9. Are all Excimer lasers equally good?

    Excimer lasers play an important part in eye surgery. Not all lasers are the same and presently the older lasers (first and second-generation), which are broad-beamed, are less accurate, exposing patients to more risks. The best lasers at present are the scanning lasers, which gently spread a purified beam of laser energy in small pulses over the cornea, resulting in a smooth ablation surface.

    The latest generation of lasers e.g. Wavelight Allegretto Eye-Q Laser can perform standard, wavefront guided, wavefront enhanced, topography guided and aspheric / Q-adjusted LASIK.

  10. Will the ultraviolet light from the Excimer cause cancer?

    Studies have shown that the laser does not cause changes in the structure of cells in the cornea. Animal studies have also shown that this short exposure to far ultraviolet light does not cause cancer.

  11. Are there alternative treatments to LASIK? How do they compare to LASIK?

    At present LASIK is the best-proven method to correct myopia, hypermaetropia and astigmatism.

    There are other forms of treatment available, of which the second most popular method is PRK.

    PRK uses the Excimer2 laser to burn through the surface of the eye, leaving a large raw wound. In most cases, patients heal well with good results. The disadvantage of this method is that there is much more pain and this lasts 24 to 48 hours after surgery. It also it will take corneal surface 4 to 5 days to heal, or even 2 to 3 weeks in some rare cases. The risk of infection is much higher and there is higher chance of permanent scar formation, especially for patients who have power of 6.00 diopetres (600 degrees) or more.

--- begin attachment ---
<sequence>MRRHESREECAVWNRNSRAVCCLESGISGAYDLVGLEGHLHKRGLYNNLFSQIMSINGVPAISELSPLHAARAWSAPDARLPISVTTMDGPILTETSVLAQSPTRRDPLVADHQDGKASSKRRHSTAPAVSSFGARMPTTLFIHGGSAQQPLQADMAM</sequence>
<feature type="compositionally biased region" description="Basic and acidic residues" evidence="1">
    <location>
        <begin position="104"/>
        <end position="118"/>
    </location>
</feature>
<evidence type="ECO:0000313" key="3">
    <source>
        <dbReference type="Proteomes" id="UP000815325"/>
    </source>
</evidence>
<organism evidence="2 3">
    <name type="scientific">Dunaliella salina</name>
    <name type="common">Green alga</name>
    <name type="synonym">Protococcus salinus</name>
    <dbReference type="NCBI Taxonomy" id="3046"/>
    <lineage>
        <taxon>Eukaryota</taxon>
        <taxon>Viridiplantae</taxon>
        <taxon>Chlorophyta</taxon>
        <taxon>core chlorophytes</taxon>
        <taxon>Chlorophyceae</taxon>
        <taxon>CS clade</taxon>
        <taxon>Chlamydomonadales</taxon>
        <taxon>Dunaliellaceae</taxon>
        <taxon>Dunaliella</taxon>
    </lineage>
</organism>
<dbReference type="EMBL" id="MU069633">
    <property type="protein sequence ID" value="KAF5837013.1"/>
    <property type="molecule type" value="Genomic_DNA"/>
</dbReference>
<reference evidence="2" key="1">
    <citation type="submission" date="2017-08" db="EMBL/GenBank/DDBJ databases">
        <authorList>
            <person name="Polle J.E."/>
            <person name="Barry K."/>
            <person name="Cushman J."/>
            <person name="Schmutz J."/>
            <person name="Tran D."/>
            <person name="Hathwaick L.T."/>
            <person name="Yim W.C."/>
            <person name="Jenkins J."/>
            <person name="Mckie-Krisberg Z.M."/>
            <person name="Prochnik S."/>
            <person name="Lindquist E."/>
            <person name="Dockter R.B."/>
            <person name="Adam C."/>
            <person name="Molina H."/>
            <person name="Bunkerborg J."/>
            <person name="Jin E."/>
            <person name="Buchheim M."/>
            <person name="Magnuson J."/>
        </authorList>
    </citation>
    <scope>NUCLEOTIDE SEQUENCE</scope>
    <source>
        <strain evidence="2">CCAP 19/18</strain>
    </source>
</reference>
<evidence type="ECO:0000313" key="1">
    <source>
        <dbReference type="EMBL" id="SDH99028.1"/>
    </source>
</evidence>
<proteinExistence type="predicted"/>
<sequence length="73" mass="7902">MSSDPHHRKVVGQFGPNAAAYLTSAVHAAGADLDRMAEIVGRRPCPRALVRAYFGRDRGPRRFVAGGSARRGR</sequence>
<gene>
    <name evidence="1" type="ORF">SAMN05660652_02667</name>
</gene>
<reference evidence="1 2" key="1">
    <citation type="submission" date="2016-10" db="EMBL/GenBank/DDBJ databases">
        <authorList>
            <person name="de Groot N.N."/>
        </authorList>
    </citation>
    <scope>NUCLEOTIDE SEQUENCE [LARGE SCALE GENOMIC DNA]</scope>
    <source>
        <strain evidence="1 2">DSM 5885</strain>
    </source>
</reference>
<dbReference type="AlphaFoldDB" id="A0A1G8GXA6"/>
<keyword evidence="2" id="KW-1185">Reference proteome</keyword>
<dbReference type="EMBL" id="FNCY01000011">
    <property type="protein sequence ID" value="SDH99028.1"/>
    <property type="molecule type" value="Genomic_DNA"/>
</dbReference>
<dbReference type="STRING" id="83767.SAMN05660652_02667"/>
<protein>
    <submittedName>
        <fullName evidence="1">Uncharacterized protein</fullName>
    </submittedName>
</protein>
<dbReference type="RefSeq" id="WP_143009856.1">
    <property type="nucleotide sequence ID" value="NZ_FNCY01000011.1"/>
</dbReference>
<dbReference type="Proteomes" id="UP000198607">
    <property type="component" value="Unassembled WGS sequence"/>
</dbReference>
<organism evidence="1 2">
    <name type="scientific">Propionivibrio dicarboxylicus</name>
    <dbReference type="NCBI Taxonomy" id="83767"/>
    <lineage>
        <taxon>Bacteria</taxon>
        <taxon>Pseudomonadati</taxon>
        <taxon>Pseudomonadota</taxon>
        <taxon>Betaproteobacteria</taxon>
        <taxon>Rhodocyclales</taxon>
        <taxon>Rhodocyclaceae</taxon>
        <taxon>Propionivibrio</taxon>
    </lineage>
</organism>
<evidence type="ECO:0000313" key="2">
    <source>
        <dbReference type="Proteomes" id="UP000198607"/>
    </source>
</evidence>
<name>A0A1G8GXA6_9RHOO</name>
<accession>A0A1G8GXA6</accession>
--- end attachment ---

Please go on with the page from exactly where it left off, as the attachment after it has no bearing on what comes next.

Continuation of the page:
Patients who have undergone PRK require up to 6 months for their vision to stabilize, much longer than the time taken in LASIK.

    Some procedures recently in the news such as LASEK and epi-LASIK are modifications of the PRK procedure. The epithelial is separated by dilute alcohol (LASEK) or by a plastic blade used in place of a sharp metal one (epi-LASIK). The ablation is done and the epithelial "flap" replaced, unfortunately the "flap" is usually damaged. Most of the cells die, and there is replacement of the "flap" with new cells and superficial healing takes between 4 to 5 days. There is more pain, more chance of haze and scarring as well as slower visual recovery.

  12. What is "PerfectShape™ LASIK"?

    Most vision correction programmes are either wavefront or aspheric (Q-Adjusted). At present, treatments are either wavefront guided which do not take the corneal shape into consideration or aspheric which does not take the wavefront into consideration. Advancements in technology have combined Corneal Wavefront Technolgy with Q-Adjustibility, "PerfectShape™ LASIK" - Corneal Wavefront Q-Adjusted LASIK takes the original corneal shape, wavefront and asphericity into consideration. This gives patients superior corneal contours, resulting in good day and night vision.